United States Attorney General Jeff Sessions made his first public comments in support of cannabis on Wednesday, after more than four decades of public service. Signaling a significant change in the AG's stance on the controversial plant, the notoriously prohibitionist law enforcement official told a Senate panel that he now believes marijuana could be used medicinally, and that the federal government should increase investments in researching its pharmaceutical properties.
According to Marijuana Moment, Sessions made his comments to the U.S. Senate Appropriations Subcommittee on Commerce, Justice, Science, and Related Agencies yesterday, where he told legislators that "there may well be some benefits from medical marijuana" and added that it is "perfectly appropriate to study."
"We are moving forward and we will add fairly soon, I believe, the paperwork and reviews will be completed and we will add additional suppliers of marijuana under the controlled circumstances," Sessions said at Wednesday's Capitol Hill appearance.
As states around the U.S. continue to enact comprehensive cannabis reform legislation in spite of federal prohibition, increases in medical marijuana research have often been considered the first step in bringing the progressive cause to a wider national audience. Whether through government agencies like the Department of Veterans Affairs or university-lead, DEA-approved cultivation and studies, if federally-sanctioned scientists are able to make concrete, tested claims about the Schedule I plant, logic suggests it would be harder for lawmakers to deny the benefits of legalization.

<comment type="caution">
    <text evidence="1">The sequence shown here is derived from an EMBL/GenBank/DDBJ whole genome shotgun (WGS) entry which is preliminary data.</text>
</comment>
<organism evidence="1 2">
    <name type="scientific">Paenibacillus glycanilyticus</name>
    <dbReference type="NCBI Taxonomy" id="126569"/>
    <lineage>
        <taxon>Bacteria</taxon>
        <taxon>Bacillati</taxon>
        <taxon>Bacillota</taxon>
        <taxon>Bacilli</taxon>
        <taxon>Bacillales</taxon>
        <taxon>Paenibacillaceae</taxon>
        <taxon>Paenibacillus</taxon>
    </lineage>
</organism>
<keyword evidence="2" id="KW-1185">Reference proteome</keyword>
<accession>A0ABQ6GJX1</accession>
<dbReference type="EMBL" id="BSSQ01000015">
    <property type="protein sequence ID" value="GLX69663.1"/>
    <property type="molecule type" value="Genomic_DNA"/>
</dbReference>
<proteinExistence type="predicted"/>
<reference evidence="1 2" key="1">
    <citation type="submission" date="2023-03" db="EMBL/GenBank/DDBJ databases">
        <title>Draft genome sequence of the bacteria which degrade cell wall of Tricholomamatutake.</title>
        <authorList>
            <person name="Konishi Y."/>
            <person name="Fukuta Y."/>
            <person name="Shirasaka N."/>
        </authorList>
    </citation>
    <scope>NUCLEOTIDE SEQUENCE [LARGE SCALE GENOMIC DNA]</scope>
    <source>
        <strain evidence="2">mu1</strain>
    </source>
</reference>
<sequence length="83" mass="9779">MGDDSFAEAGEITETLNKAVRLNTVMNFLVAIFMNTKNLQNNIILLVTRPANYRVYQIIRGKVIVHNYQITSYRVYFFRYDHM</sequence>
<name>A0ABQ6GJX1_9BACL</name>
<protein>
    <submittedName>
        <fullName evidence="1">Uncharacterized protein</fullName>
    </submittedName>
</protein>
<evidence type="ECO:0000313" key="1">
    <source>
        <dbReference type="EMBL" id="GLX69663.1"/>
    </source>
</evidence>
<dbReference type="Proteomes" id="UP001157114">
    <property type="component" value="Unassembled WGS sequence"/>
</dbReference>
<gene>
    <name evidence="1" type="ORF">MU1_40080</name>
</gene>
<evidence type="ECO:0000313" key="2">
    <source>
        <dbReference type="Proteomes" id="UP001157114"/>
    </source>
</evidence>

"Research on marijuana is necessary for evidence-based decision making, and expanded research has been called for by President Trump's Surgeon General, the Secretary of Veterans Affairs, the FDA, the CDC, the National Highway Safety Administration, the National Institute of Health, the National Cancer Institute, the National Academies of Sciences, and the National Institute on Drug Abuse," Senators Orrin Hatch and Kamala Harris wrote in a letter addressed to Sessions earlier this month.
And with Sessions finally responding with an emotion other than biased disgust to the idea of federal cannabis research, it appears that scientific access to the outlawed drug may come sooner than later.
Concurrent with the Attorney General's newfound compassion for medical marijuana patients is a soon-to-be-introduced bill from Republican Congress members Bob Goodlatte and Matt Gaetz.
According to a report from Bloomberg, the Medical Cannabis Research Act is set to be presented to the House of Representatives before the week is out, and would "increase the number of federally approved manufacturers of cannabis for research purposes, and provide a 'safe harbor' for researchers and patients in clinical trials."
An early draft of the legislation includes language supporting cannabis research at both the university level and through the VA.
But no matter how encouraging the Congressional legislation and the Attorney General's recent soundbites are, Sessions still made sure to cast doubt on one claim from the medical cannabis community. During his appearance at the Senate subcommittee, the AG said he does not think marijuana can combat opioid addiction and assist in addiction recovery. As for the existing research that posits cannabis can cut opioid use by huge percentages, Sessions told legislators that he doesn't "believe that will be sustained in the long run."
Hopefully the Medical Cannabis Research Act will pass quickly and the scientific community can begin using federal funds to disprove Sessions once again.
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